Credit: Christina Henderson

Even so, the song has reached beyond Mexico’s borders. Last year, an all-woman Guajira Son band played the song for me and my friends in Havana. The singer even held her hand to her chest and said “Canción hermosa! Viva México!”

Just as its title suggests, the song speaks to love that is eternal, love that isn’t limited to the physical presence of the one you hold in your heart and continues after our bodies turn to dust. “Amor Eterno” holds this power for many, particularly those who have suffered a great loss.

Coming from a culture that reveres death and the spiritual world makes the song even more meaningful. We even have a holiday dedicated to honoring the dead and giving them a bridge to return to Earth for a single night to spend with their loved ones. We mourn our dead openly and emotionally, and this song encompasses that intrinsic part of the culture.

Durcal’s sweet voice drips of yearning, twisting your heart into a knot. Funerals and memorial services often include a playing of “Amor Eterno” for weeping families and friends, sometimes played by a live mariachi plucking their guitars in the middle of the cemetery amongst all the other lost loves.

Growing up in Tijuana, baby showers (pronounce beybee chow-werrss by mom and tías) and despedidas de soltera always included the father- or groom-to-be arriving with a mariachi to serenade his beloved with “Amor Eterno,” perhaps as a promise that his devotion will be undying. If they break up, and many in my family did, the song is there again to kick them in the gut, even in the middle of a party – something I’ve definitely witnessed.

Just as Gabriel wrote this song to honor his late mother, the song has become the way I honor my dad. When he passed away in 2009, we decided not to have a mariachi at his memorial service, nor play Rocio’s singular version of the song, knowing we wouldn’t be able to handle hearing it in the presence of his photo and the marble urn that now contained every trace of his physical being.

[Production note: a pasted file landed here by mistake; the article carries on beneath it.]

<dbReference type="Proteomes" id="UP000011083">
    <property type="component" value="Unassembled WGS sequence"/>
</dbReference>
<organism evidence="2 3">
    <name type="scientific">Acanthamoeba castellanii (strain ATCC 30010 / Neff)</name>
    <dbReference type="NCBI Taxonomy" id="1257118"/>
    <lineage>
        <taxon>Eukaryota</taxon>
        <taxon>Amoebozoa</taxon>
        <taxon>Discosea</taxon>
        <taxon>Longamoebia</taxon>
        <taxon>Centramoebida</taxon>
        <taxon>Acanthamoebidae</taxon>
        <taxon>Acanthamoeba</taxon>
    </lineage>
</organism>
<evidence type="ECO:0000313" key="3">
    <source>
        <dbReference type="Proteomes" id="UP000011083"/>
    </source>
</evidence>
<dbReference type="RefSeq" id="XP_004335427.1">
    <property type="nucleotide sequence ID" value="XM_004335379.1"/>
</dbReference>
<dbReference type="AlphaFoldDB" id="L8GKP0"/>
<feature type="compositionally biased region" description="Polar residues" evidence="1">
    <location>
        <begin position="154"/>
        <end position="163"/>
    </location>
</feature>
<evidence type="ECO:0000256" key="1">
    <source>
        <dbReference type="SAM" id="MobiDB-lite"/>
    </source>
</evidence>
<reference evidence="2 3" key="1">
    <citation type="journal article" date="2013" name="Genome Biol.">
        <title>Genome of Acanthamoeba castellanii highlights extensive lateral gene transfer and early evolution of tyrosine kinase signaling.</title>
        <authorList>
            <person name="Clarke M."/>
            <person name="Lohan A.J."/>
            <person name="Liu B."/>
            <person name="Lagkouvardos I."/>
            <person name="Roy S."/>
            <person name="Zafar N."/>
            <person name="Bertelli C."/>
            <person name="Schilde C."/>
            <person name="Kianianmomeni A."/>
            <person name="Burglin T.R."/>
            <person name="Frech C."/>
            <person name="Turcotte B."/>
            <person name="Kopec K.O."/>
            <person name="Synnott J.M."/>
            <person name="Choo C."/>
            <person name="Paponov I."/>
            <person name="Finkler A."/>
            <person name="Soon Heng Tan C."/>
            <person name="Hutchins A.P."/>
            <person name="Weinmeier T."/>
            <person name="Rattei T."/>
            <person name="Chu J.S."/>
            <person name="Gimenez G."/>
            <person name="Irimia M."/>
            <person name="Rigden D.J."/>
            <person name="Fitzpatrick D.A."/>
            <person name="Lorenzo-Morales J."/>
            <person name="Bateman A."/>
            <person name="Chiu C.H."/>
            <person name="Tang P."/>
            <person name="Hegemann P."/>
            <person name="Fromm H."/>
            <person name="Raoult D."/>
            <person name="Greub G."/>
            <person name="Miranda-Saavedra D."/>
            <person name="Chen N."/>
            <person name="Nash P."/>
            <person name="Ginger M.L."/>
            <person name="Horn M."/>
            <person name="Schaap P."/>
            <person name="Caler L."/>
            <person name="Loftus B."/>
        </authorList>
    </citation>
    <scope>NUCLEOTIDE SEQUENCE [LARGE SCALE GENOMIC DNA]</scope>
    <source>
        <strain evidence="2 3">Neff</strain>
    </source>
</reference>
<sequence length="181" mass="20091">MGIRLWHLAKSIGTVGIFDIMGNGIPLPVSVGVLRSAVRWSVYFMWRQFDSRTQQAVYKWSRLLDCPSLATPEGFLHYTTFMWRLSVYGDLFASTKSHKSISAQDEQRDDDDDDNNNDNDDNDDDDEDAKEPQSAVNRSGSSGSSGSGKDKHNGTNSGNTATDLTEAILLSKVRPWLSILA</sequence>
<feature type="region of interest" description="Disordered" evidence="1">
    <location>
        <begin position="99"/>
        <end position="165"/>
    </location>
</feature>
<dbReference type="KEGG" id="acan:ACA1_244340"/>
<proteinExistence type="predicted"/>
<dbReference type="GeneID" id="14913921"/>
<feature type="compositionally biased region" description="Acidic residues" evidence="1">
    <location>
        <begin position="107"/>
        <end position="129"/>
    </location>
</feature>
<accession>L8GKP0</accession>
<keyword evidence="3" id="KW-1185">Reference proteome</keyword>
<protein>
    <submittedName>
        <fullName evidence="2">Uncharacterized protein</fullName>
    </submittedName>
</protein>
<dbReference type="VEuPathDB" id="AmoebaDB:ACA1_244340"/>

Since then, the song has been there to simultaneously upset and console us, with Rocio’s voice speaking all the things we wish we could say: Y aunque tengo tranquila mi conciencia / Yo sé que pude haber yo hecho más por ti.

Every Christmas and Thanksgiving, when we put Rocio Durcal on during dinnereveryone inevitably falls to pieces, our tears salting our mashed potatoes. This past year was the first time no one broke down thinking of our dad, which later sent me down a guilt spiral thinking we’ve started to forget about him. So I listened to “Amor Eterno” alone in my car and brought him back.

Listening to the song is almost masochistic, and after this last Christmas, I realized that I continue requesting it from any mariachi within a 10-foot radius because of the pain it inflicts.

In listening to “Amor Eterno,” I ensure the hurt returns, and in doing so, my dad’s memory is still alive. If it keeps hurting, he’ll never be all the way gone.

Credit: Armen Manukian

When I begin to think about hearing the song when my mom passes, well I can’t. I can’t think about it because it’s just too much to handle.

A few years back, I took another step in commemorating this song’s importance in my life, and ensuring my dad’s lasting memory. Covering a large portion of my upper right arm is a skeleton hand holding a glass of red wine, all surrounded by pink roses. Rosas Mexicanas, vino, and skeletons are all symbols of life and death in my culture. And beneath it, in swirly cursive, is the song’s title. Now it’s an even bigger part of me, and the constant reminder of all my amores eternos.